Joe Mantegna to back film about 20th century saint known for stigmata.
Actor and film producer Joe Mantegna has announced that his next project will be a film on Italian mystic St. Padre Pio of Pietrelcina.
The actor, who is best known for his roles in The Three Amigos and The Godfather Part III, is working in collaboration with the St. Pio Foundation, and a percentage of the film’s profits will go to the foundation.
Mantegna and his production partner, Danny Ramm, will make the film through their company, Acquaviva Productions, and it will be filmed on locations in Pietrelcina and San Giovanni Rotondo in Italy’s Puglia region.
“The film will highlight Padre Pio’s impact on the Catholic Church and the building of his hospital, Casa Sollievo della Sofferenza in San Giovanni Rotondo, Puglia, Italy,” the film’s website has stated.
In a video appeal for funding, Mantegna, who was born in Chicago in 1947 to a father from Sicily and a mother from Puglia, described Padre Pio as “one of the most extraordinary men of the 20th century” and said his life was “truly the stuff of legend”.
“When news of his stigmata spread, senior figures in the Vatican tried to disprove his wounds and undermine his reputation,” he claims.
According to Mantegna, the new film will be an in-depth look at Padre Pio’s life and his struggles between faith and doubt, spirituality and scepticism, and between “the humble country priest and the perfumed princes of Rome.”
“Painstaking efforts will be made to recreate the time period, including the costumes, hairstyles and furniture, right down to the sandals on Padre Pio’s feet.”
Padre Pio was born Franceso Forgione in 1887, the son of peasant farmers in Campania in southern Italy.
He died in 1968 and was canonised by St. Pope John Paul II in 2002.
The film will also document the role played by American heiress Mary Pyle, both as a friend of Padre Pio and in funding a friary and seminary in Pietrelcina and assisting with the hospital Casa Sollievo della Sofferenza in San Giovanni Rotondo.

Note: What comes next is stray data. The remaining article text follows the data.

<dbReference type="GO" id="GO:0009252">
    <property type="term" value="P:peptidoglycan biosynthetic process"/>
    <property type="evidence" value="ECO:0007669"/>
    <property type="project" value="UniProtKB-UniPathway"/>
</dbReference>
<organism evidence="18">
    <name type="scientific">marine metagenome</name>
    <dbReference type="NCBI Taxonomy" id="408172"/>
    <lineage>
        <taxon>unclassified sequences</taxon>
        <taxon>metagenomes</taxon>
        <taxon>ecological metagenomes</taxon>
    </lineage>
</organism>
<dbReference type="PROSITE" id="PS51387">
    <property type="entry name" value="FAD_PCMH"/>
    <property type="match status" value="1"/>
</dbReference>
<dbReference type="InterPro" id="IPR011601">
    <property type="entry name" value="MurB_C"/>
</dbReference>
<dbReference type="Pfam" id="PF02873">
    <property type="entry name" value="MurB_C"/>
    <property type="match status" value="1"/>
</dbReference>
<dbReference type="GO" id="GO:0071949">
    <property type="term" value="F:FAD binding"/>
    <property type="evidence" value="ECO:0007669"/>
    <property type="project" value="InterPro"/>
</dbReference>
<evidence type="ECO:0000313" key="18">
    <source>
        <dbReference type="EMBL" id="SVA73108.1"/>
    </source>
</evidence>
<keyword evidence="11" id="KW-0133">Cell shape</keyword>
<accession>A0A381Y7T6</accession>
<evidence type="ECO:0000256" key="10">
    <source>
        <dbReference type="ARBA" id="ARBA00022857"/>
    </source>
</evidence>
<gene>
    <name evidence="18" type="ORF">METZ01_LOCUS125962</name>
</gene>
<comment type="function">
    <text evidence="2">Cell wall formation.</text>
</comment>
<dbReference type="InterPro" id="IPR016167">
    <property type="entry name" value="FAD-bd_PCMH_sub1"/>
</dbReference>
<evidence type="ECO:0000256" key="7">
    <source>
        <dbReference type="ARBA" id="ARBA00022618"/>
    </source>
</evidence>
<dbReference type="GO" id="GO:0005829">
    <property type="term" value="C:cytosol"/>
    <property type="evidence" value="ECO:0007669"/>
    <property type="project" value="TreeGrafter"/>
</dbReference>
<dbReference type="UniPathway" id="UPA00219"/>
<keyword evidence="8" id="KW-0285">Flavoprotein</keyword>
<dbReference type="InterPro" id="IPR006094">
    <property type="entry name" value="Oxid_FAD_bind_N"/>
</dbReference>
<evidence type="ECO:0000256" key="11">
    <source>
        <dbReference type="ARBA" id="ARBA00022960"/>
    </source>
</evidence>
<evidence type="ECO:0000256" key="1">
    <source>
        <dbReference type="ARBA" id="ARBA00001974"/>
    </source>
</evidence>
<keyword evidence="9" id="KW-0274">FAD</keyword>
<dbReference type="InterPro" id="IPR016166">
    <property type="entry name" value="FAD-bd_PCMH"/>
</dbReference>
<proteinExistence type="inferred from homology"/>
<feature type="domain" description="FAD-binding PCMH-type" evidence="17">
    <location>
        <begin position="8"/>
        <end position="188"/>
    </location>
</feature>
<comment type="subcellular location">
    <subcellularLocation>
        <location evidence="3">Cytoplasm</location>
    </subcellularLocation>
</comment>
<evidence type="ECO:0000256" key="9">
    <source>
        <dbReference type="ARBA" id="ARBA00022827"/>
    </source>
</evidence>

Mary Pyle was baptized into the Presbyterian church in New York City.
In 1918, six years before she met Padre Pio, she became a Catholic.
She was strongly influenced to do this by the urging of Maria Montessori, the internationally renowned educator whom she had known and toured with for ten years.
From the time of her baptism she searched for a spiritual director. Then in 1924 she visited San Giovanni Rotondo and met Padre Pio, who became her spiritual guide.
She bought a small house in San Giovanni and exchanged her fine clothes for the dull brown habit of the Franciscan Third Order, the lay branch of the Order which St. Francis founded for men and women.
Most of her time was taken up working for Padre Pio. Mary acted as his secretary and looked after the huge volume of correspondence he got.
The family fortune she inherited helped fund the friary and seminary in Pietrelcina and enabled her to purchase the house where Padre Pio had been born and she also contributed a large sum to his hospital.
In 1968, Maria died in that hospital when she was aged 80 years.
Sarah MacDonald writes for the Irish Independent, the international Catholic weekly The Tablet, Catholic News Service in Washington, the Catholic Times, the Catholic Herald and a number of other publications, such as Catholic Life, the Messenger of St Anthony (international edition) and the Pioneer. This article was originally published on catholicireland.net.